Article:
The association between the IFIH1 locus and type 1 diabetes
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- Qu, H., Marchand, L., Grabs, R. et al. Diabetologia (2008) 51: 473. doi:10.1007/s00125-007-0895-6
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We set out to validate a recently reported type 1 diabetes association from the IFIH1 gene variation in an independent cohort from a population of mixed European descent.
We genotyped five single-nucleotide polymorphisms in the IFIH1 locus, i.e. rs2111485, rs1990760, rs3747517, rs17783344 and rs984971589, in 589 type 1 diabetes nuclear family trios (1,767 individuals).
This study independently replicated the reported genetic association using a family-based approach.
The reported type 1 diabetes association is from a linkage disequilibrium region including three candidate genes, i.e. FAP, IFIH1 and GCA. Further variant discovery and fine mapping could help clarify a novel type 1 diabetes mechanism.
KeywordsAutoimmune diseaseIFIH1Genetic susceptibilityGenotypeInterferon induced with helicase C domain 1Transmission disequilibrium testType 1 diabetesPicornavirus infectionSingle-nucleotide polymorphismValidation
Recently, a large-scale screening of 12,000 non-synonymous single-nucleotide polymorphisms (SNPs) across the human genome  found an association between type 1 diabetes and a non-synonymous SNP (Ala946Thr) at the IFIH1 gene, with the evidence coming from both a case–control approach and a family-based approach. IFIH1 is a putative RNA helicase, upregulated by interferons, especially β-interferon . Ifih1-deficient mice are highly susceptible to picornavirus infection, which suggests that IFIH1 is critical for innate antivirus responses . This is of particular interest given evidence for a role of viral infection in type 1 diabetes . In addition to a proven causal link between type 1 diabetes and congenital rubella , there is evidence suggesting an association with enterovirus and picornavirus infections . Although the genetic effect size found was relatively small [odds ratio (OR) = 0.85], it suggests a potentially important role of innate immunity and interferon responses in the pathogenesis of type 1 diabetes, which may reveal therapeutic targets. The purpose of the current study was to replicate the genetic finding in an independent, family-based Canadian population sample.
In this study, 589 type 1 diabetes nuclear family trios (1,767 individuals) were genotyped. Genomic DNA was obtained after informed consent. The Research Ethics Board of the Montreal Children’s Hospital and other participating centres approved the study. Ethnically, participants were of mixed European descent, with the largest single group being of Quebec French-Canadian origin (40% of total cohort). All patients were diagnosed with type 1 diabetes while younger than 18 years old and had required insulin treatment continuously from the time of diagnosis.
Five SNPs from the IFIH1 locus in this study
3′ flanking of IFIH1
nsSNP (Ala946Thr) of IFIH1
nsSNP (His848Arg) of IFIH1
nsSNP (Ala80Ser) of GCA
3′ flanking of GCA
Genotypes for this study were obtained using the Sequenom iPLEX assay (Sequenom, Cambridge, MA, USA), which has been described in detail in a previous study . The remaining SNPs in the panel were chosen to replicate some candidate-gene findings. One Mendelian error (0.17%) was found in the genotyping of rs2111485; two Mendelian errors (0.34%) were found in the genotyping of rs1990760. None were found in the genotyping of the other three SNPs.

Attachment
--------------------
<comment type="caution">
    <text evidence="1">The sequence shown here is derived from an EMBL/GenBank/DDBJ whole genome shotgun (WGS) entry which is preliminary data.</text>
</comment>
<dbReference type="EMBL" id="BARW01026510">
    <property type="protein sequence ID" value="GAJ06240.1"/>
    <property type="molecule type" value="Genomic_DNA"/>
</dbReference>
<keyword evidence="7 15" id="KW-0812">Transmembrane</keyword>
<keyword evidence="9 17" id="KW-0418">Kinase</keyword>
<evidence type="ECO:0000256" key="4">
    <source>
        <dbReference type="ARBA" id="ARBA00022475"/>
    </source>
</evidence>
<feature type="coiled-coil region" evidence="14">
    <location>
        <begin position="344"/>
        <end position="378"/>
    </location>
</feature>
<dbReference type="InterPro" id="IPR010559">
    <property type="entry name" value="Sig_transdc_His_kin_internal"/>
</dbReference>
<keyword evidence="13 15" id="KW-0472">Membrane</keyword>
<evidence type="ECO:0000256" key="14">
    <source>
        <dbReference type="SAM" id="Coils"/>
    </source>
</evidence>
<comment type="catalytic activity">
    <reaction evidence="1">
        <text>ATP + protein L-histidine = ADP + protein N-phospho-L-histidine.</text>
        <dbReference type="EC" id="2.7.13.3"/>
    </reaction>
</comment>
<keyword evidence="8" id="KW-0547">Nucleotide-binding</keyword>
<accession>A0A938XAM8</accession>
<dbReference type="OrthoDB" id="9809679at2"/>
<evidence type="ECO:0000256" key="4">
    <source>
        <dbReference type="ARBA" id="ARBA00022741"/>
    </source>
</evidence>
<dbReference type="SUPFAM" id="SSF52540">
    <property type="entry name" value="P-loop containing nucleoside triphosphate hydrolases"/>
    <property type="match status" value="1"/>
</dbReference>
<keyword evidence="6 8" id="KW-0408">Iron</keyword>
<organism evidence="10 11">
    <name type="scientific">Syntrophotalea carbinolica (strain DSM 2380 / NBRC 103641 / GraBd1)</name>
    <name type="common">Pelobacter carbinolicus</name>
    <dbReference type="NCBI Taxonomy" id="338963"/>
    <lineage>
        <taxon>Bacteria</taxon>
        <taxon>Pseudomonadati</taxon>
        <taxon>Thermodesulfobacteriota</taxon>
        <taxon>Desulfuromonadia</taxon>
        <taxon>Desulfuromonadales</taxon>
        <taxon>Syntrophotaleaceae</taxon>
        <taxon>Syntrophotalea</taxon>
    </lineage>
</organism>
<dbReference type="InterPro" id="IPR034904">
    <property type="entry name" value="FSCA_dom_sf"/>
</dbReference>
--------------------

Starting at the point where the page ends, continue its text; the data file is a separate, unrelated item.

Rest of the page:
Linkage disequilibrium analyses were performed by Haploview software (http://www.broad.mit.edu/personal/jcbarret/haploview) . Genetic association was tested by the family-based association test software (http://www.biostat.harvard.edu/~fbat/fbat.htm) . Using logistic regression, the OR was estimated based on the transmission disequilibrium test and the UNPHASED software package (http://www.mrc-bsu.cam.ac.uk/personal/frank/software/unphased/) .
Results and discussion
Family-based association tests of the IFIH1 SNPs
Minor allele (frequency)
Hardy–Weinberg p value
Genotyping success rate (%)
Informative family numbera
z value (single-sided p value)
OR (95% CI)b
The type 1 diabetes-associated SNPs, rs2111485 and rs984971, locate in a LD block containing four genes: FAP, IFIH1, GCA and KCNH7 (ESM Fig. 2). The FAP gene product has been identified as a human stromal antigen, which can stimulate cytotoxic T cell responses . The GCA gene product is abundant in neutrophils and macrophages, and is associated with degranulation and consequent immune reaction . Beside the antivirus-related type 1 diabetes mechanism of IFIH1, FAP and GCA may participate in the autoimmune or inflammatory destruction of pancreatic beta cells. Therefore, all of these three genes are candidates for type 1 diabetes. However, further variant discovery and fine mapping are required to confirm that the IFIH1 SNP is actually causative. Because of the tight LD and the small effect size of type 1 diabetes association, this may not be easy. However, if the antivirus-related genetic effect exists, an association between the SNPs and enterovirus infection could be found by a case–control study of host susceptibility. Moreover, if an autoimmune effect were found to exist, association between the SNPs and other cytotoxic autoimmune diseases could be expected, bearing in mind that other autoimmune diseases could also be associated with virus infection. A combined genetic effect of these genes, i.e. antivirus-associated effect and cytotoxic autoimmune reactions, is possible.
This work was funded by the Juvenile Diabetes Research Foundation International and Genome Canada. H.-Q. Qu is supported by a fellowship from the Canadian Institutes of Health Research.
Duality of interest
The authors declare that there is no duality of interest associated with this manuscript.